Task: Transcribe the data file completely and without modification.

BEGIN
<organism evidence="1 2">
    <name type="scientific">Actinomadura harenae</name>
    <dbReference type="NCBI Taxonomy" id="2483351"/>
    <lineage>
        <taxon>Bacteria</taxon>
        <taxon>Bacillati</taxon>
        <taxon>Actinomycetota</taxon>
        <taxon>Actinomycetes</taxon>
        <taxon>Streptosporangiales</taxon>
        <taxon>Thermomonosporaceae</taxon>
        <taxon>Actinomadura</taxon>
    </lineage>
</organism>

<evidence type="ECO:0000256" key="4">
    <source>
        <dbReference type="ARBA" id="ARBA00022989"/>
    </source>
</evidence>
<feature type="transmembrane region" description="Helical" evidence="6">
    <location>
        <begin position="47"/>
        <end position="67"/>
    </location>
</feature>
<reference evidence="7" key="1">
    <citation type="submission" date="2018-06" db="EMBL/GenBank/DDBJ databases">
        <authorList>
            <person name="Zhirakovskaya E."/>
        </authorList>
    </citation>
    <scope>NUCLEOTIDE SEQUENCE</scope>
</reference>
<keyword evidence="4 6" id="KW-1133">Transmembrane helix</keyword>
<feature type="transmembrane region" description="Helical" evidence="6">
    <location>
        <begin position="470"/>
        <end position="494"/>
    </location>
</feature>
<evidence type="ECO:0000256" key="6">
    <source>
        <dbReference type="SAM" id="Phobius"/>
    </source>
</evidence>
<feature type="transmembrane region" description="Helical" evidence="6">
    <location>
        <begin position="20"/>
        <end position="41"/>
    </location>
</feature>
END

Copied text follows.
<organism evidence="1 2">
    <name type="scientific">Actinomadura harenae</name>
    <dbReference type="NCBI Taxonomy" id="2483351"/>
    <lineage>
        <taxon>Bacteria</taxon>
        <taxon>Bacillati</taxon>
        <taxon>Actinomycetota</taxon>
        <taxon>Actinomycetes</taxon>
        <taxon>Streptosporangiales</taxon>
        <taxon>Thermomonosporaceae</taxon>
        <taxon>Actinomadura</taxon>
    </lineage>
</organism>

<evidence type="ECO:0000256" key="4">
    <source>
        <dbReference type="ARBA" id="ARBA00022989"/>
    </source>
</evidence>
<feature type="transmembrane region" description="Helical" evidence="6">
    <location>
        <begin position="47"/>
        <end position="67"/>
    </location>
</feature>
<reference evidence="7" key="1">
    <citation type="submission" date="2018-06" db="EMBL/GenBank/DDBJ databases">
        <authorList>
            <person name="Zhirakovskaya E."/>
        </authorList>
    </citation>
    <scope>NUCLEOTIDE SEQUENCE</scope>
</reference>
<keyword evidence="4 6" id="KW-1133">Transmembrane helix</keyword>
<feature type="transmembrane region" description="Helical" evidence="6">
    <location>
        <begin position="470"/>
        <end position="494"/>
    </location>
</feature>
<evidence type="ECO:0000256" key="6">
    <source>
        <dbReference type="SAM" id="Phobius"/>
    </source>
</evidence>
<feature type="transmembrane region" description="Helical" evidence="6">
    <location>
        <begin position="20"/>
        <end position="41"/>
    </location>
</feature>